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Tactics for Democratizing Media During the Olympics and Beyond


Hendrik Beune walks into the cafeteria at the Carnegie Centre in Vancouver, scratches his cell phone number on his business card and passes it over to me. The back of the card has an imprint: Biluminous Solutions = ethological reporting! (his exclamation mark). He explains its meaning as, "Observing how something relates to its environment is like finding sources of light in the dark." Beune and April Smith are directors of AHA Media, self-described hyper local citizen journalists. "My wish", Smith says, "is that AHA Media be a democratic system that is made for messages from the Downtown East Side."


Smith and Beune have deep ties to the community in the Downtown Eastside (DTES) of Vancouver. They believe that the democracy of information, new media, and social media are good things for this community of marginalized residents. "We can support each other by showing what is happening in the DTES and broadcast it out on a local level, national level, and to the world," says Smith. They both agree that this is especially important during the Olympics. John Douglas, a poet working with AHA Media doesn't have much faith in CanWest and other mainstream media portraying what will be happening on the streets of Vancouver during the Olympics.  "According to them, the 'world is coming here to party'. My take on that as a veteran Single Room Occupancy inmate is that the rich 5% of the world are coming here to party."


Single Room Occupancy (SRO) accommodation in the DTES is in disarray. Douglas explains that he lives in a building where there is no security. Anything of value that is left in his room will be taken the moment he leaves. Given the opportunity, he'd like to put his poetry online, but he won’t risk having a computer. Beune sees bridging the digital divide in the community a key for reaching those in SROs and aboriginal youth.


The W2 Community Media Centre in the massive Woodwards redevelopment is helping bridge the divide. The result of persistent of strong community advocacy, W2 is poised to become a cultural hub for the arts, community groups, and residents in Vancouver. Construction delays have slowed the opening of the Centre in the heritage portion of the development, and in the interim it operates out of a space across the street. They're in the process of getting ready for the Olympics.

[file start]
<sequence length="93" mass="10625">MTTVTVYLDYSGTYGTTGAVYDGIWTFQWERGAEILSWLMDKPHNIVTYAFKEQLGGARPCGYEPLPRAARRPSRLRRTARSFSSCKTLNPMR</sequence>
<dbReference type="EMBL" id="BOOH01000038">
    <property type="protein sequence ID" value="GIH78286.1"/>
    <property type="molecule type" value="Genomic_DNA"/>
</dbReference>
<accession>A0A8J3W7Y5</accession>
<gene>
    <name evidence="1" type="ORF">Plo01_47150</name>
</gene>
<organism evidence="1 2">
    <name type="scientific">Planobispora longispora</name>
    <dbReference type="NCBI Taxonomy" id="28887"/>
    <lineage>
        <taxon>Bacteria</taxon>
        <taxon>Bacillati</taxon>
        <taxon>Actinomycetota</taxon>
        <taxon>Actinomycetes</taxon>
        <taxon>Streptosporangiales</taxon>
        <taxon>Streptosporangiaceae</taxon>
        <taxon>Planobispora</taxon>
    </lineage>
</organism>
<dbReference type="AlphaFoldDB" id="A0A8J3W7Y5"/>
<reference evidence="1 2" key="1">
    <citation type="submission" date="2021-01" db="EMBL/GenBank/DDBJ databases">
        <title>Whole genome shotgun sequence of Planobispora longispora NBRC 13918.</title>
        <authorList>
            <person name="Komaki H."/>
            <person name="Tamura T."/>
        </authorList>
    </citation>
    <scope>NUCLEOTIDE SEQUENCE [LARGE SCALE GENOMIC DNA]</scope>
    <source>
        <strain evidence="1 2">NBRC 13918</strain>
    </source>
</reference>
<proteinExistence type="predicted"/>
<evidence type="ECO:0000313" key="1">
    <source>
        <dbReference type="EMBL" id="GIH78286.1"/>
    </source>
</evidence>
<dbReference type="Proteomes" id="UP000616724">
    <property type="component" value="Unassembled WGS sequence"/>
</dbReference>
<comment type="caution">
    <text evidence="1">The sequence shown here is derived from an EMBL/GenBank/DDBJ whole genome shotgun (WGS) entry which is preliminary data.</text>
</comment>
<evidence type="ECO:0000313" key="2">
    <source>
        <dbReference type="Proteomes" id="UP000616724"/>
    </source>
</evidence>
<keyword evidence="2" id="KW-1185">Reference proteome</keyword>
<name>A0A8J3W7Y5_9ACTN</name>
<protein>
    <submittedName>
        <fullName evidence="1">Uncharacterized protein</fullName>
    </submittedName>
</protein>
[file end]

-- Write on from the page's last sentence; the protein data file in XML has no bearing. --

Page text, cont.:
"W2 is all about using intelligent tactics to provide a place for Vancouverites to tell their stories", says Irwin Oostindie, executive director. Although partially embedded in the Olympics in their relationship with the Cultural Olympiad, they are comfortable with the dialogue that will result from the games. "We're an independent cultural institution that provides guaranteed access for its citizens for training, access, broadcast, and sharing their stories," says Oostindie. With partners in alternative, independent, and citizen journalism, they expect to be here long after the Olympics leave.


Global marquee events such as the Olympics create complex tensions within a host city such as Vancouver. This tension is manifest on the streets of the city, within the venues of the site, and in the critical and celebratory conversations that take place around the event. Beune believes there will be demonstrations at the Games about free speech, and media activist groups have plans to be there.


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